War of the Rebellion: Serial 014 Page 0328 THE PENINSULAR CAMPAIGN, VA. Chapter XXIII.

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BERKELEY, VA., July 19, 1862-8 p.m.

Major-General POPE,

Commanding Army of Virginia:

Dispatch of 17th received. The enemy not within 10 miles of me in large force. Has fallen back to vicinity of Richmond and Petersburg. I cannot yet tell whether he has any designs upon you or not.

Mansfield sends word from Suffolk that rebels are sending negroes to Lynchburg to work on fortifications.

GEO. B. McCLELLAN,

Major-General, Commanding.

BERKELEY, VA., July 20, 1862-8 a.m.

Honorable E. M. STANTON,

Secretary of War:

Intimations come from various sources-from our returned wounded and prisoners-that a portion of the enemy's force has moved in the direction of Gordonsville. Although Lynchburg and Chattanooga is the probable direction, it will be well for General Pope to keep a sharp lookout toward Staunton and Gordonsville. I conversation the rebels boast of going to Baltimore, &c. Our information begins to be more full.

GEO. B. McCLELLAN,

Major-General, Commanding.

WAR DEPARTMENT,

Washington City, D. C., July 20, 1862-1 p.m.

Major General GEORGE B. McCLELLAN:

Your two telegrams of yesterday and one of this morning have been received.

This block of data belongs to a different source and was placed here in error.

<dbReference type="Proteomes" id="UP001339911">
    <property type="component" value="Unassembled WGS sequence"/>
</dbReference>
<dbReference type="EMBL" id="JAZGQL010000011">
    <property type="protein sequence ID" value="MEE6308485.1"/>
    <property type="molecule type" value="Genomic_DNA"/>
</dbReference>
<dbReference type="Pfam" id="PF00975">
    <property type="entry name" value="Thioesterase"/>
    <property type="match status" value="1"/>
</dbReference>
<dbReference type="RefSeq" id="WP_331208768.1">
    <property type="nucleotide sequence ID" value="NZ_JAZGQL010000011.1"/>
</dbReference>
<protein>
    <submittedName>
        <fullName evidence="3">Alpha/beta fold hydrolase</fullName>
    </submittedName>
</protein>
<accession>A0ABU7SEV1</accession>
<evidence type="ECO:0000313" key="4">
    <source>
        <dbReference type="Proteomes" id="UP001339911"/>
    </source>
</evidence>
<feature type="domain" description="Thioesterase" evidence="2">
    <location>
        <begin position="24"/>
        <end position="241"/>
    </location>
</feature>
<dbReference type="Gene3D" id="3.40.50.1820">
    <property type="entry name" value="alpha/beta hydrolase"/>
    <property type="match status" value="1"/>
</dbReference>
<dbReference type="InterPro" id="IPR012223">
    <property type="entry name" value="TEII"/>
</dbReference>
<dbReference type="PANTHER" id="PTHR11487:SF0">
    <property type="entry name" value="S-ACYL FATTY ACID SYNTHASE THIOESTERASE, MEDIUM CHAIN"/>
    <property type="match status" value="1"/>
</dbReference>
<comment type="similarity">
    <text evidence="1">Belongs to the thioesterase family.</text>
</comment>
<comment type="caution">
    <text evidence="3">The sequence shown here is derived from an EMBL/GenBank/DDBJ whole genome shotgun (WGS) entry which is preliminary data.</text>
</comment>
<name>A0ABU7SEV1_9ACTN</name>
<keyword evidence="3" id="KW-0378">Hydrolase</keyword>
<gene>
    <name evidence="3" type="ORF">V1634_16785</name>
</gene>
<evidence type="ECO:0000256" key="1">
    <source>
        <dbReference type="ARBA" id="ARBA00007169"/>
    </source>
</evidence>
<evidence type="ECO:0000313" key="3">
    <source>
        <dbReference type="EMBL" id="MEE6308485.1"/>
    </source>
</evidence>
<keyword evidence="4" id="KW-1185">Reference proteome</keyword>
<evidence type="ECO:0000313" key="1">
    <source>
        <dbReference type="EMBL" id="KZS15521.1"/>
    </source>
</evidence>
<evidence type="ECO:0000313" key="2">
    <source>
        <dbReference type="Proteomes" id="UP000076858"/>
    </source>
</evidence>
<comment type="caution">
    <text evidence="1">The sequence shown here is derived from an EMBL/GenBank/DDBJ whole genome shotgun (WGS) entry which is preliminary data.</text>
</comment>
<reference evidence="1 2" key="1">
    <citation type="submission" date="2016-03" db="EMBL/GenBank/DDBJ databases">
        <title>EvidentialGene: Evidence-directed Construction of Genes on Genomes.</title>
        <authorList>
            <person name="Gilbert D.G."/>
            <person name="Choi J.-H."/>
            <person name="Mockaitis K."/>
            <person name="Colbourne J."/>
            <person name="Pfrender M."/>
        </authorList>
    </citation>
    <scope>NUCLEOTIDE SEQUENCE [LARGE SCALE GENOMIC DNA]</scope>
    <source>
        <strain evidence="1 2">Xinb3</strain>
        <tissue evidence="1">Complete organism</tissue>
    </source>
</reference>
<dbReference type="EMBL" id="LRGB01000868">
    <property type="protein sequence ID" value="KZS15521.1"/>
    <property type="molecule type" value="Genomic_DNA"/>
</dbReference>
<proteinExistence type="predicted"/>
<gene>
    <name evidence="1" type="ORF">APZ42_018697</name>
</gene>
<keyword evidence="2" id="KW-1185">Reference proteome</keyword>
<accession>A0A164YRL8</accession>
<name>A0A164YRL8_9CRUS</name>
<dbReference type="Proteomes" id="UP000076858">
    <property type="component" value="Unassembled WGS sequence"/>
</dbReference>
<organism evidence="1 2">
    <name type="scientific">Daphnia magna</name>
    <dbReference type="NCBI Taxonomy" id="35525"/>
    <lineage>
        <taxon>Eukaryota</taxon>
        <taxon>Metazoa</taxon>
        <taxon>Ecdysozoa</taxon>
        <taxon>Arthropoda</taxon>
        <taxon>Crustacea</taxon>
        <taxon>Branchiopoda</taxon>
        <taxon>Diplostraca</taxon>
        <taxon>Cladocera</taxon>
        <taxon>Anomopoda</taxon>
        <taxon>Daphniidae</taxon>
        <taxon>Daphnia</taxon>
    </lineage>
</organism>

The organization of your Fifth and Sixth Army Corps and the organization of the forces of General Dix into a corps will be confirmed by an order of the Department. General Dix arrived here last evening and returned to-day, having come for instructions in relation to exchange of prisoners. I would be glad to have immediately a list of the wounded received from Richmond. We have no military intelligence of interest from any quarter.

EDWIN M. STANTON,

Secretary of War.

HEADQUARTERS ARMY OF THE POTOMAC

Berkeley, Va., July 20, 1862-1.30 p.m. (Rec'd 9.30 p.m.)

ABRAHAM LINCOLN.

President of the United States:

I have again heard from return prisoners that Jackson's troops commenced leaving Richmond about one week ago by rail, either toward Gordonsville or Fredericksburg, and that the movement continued for some three days, by night and day. This comes through so many sources that I feel obliged to call your close attention to it. I also learn that large numbers of conscripts are constantly arriving in Richmond from the South.